college

Don't Stress Over Student Loans

If payments are taking a huge slice out of your salary, choose another repayment plan.

Among graduates of the class of 2012 who borrowed, the average debt is $29,400—not a crippling amount, but no easy lift, either. Many graduates have a mix of federal loans at a variety of interest rates (federal Direct Loans, the most widely available, carried a 3.86% rate for the 2013–14 school year), and some borrowers also have private loans with variable rates as high as 11%. You can pick a repayment plan that fits your finances; if your circumstances change, you can always change the plan. (See which best fits your budget with the Department of Education's Repayment Estimator.)

The most straightforward repayment plan for federal loans is the standard ten-year plan. Under this arrangement, you pay the same amount each month until your loan is repaid. But that can be challenging for graduates with a lot of debt or a low-paying job. Borrowers who have $30,000 or more in loans can opt for the extended-repayment plan, which lowers the monthly bill by lengthening the re­payment period to as long as 25 years. The graduated repayment plan requires lower payments at first and then raises them, usually every two years, for up to ten years, presumably as your income increases. (With the extended and graduated plans, you’ll pay more interest than with the standard repayment plan.)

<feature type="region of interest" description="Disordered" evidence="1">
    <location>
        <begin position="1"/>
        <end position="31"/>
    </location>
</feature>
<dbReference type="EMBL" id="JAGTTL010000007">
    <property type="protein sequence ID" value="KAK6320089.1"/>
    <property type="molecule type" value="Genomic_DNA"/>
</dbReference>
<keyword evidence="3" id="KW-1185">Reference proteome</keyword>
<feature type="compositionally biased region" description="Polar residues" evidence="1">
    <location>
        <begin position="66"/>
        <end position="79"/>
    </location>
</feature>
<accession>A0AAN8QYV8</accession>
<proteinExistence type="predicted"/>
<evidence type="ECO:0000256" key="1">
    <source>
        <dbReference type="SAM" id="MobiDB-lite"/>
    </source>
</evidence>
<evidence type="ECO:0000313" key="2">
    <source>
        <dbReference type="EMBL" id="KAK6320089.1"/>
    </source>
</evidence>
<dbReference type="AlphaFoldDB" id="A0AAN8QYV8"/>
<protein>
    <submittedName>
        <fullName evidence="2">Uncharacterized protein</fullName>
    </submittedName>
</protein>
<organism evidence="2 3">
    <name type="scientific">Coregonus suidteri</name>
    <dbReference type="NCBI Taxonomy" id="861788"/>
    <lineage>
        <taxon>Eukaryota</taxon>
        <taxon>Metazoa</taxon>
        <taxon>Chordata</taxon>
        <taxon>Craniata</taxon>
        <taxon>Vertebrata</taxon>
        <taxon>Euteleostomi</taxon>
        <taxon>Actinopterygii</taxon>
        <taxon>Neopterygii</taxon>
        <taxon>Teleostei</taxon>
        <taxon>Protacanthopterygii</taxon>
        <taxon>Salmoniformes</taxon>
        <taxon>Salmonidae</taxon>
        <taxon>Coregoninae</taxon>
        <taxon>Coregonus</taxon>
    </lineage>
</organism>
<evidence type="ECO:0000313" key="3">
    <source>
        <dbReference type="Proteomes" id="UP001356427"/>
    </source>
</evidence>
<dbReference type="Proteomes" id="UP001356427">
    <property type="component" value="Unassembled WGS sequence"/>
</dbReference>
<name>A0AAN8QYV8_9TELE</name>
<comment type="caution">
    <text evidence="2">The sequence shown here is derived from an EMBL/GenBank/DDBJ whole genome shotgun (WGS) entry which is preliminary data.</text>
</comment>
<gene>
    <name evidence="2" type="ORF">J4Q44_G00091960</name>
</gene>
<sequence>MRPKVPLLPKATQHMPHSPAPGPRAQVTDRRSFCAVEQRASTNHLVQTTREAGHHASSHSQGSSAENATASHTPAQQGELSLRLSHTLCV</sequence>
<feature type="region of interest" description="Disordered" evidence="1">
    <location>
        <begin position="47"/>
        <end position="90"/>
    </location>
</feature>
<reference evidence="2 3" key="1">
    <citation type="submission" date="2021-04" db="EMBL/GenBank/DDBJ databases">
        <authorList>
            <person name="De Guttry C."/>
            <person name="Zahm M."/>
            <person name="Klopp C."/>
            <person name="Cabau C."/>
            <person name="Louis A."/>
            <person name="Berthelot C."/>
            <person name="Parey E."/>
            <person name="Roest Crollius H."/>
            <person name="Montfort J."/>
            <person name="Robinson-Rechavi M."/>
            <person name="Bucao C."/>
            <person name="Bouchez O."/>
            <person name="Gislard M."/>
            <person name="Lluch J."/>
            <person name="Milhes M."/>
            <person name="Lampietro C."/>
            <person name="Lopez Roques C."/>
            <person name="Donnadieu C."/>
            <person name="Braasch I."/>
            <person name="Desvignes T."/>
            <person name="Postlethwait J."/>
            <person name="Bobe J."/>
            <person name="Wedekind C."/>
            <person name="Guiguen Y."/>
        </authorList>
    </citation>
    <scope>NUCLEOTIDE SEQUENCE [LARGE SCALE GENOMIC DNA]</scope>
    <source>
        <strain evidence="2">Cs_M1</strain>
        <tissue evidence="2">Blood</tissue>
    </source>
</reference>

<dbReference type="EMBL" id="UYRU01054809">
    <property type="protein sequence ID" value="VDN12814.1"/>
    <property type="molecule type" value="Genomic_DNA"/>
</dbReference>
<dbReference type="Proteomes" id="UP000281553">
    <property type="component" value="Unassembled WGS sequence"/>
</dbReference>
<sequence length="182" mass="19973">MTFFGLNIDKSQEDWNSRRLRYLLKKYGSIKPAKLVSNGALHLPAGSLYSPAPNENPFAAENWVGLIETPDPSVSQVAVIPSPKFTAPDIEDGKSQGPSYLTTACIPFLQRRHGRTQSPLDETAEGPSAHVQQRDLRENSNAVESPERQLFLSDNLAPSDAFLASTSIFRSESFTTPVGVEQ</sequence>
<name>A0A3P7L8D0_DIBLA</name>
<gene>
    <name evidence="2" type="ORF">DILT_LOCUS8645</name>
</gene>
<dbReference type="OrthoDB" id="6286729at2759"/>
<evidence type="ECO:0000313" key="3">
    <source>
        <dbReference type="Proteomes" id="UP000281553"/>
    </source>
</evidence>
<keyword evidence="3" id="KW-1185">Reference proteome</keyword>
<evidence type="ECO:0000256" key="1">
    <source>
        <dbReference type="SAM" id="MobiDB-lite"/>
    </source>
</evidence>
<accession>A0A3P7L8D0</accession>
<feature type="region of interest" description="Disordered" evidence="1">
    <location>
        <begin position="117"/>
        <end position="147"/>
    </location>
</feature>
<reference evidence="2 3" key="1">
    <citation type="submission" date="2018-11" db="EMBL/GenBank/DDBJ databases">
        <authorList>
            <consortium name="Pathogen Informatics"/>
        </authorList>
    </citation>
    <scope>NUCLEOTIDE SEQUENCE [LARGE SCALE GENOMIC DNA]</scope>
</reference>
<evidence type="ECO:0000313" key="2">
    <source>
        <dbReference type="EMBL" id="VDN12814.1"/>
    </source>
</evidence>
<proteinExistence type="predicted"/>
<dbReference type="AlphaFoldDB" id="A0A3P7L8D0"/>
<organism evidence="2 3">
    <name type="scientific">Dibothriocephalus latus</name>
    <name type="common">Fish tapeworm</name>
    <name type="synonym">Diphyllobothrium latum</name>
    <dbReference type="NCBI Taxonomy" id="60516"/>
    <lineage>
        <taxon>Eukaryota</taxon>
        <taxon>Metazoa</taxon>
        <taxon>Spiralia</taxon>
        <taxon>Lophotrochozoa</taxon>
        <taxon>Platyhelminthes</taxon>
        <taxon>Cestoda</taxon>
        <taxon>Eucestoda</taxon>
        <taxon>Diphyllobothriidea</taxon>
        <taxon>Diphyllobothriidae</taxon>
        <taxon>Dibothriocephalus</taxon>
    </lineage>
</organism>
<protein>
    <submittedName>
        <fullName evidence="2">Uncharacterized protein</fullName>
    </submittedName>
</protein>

Or check out income-based repayment plans, such as Pay As You Earn, the newest of such options. Income-based repayment is for borrowers with a lot of debt relative to income. You qualify if you have a “partial financial hardship”—that is, your monthly payments would be higher under the ten-year standard repayment plan than under the income-based plan.

With Pay As You Earn, you must also have taken your first loan on or after October 1, 2007, and received a disbursement of at least one loan on or after October 1, 2011. You put 10% of your “discretionary” income (the amount by which your income exceeds 150% of the poverty line) toward your loans over 20 years, after which any remaining amount is forgiven.

Borrowers in income-based repayment programs who work in public-service positions—for the federal government or a qualifying nonprofit, for example—also qualify for public-serv­ice loan forgiveness; federal loans are forgiven after ten years (or 120 on-time payments) instead of 20 years.

Consolidate Your Loans

Consolidation lets you combine your federal loans under one interest rate and one bill (you can’t consolidate federal loans with private loans). The interest rate is based on the weighted average of the interest rates on the loans being consolidated, rounded up to the nearest one-eighth point. Consolidating still gives you access to the range of repayment plans.

No matter which repayment plan you choose, sign up for automatic debit. You’ll qualify for a 0.25-percentage-point reduction on your federal interest rate.

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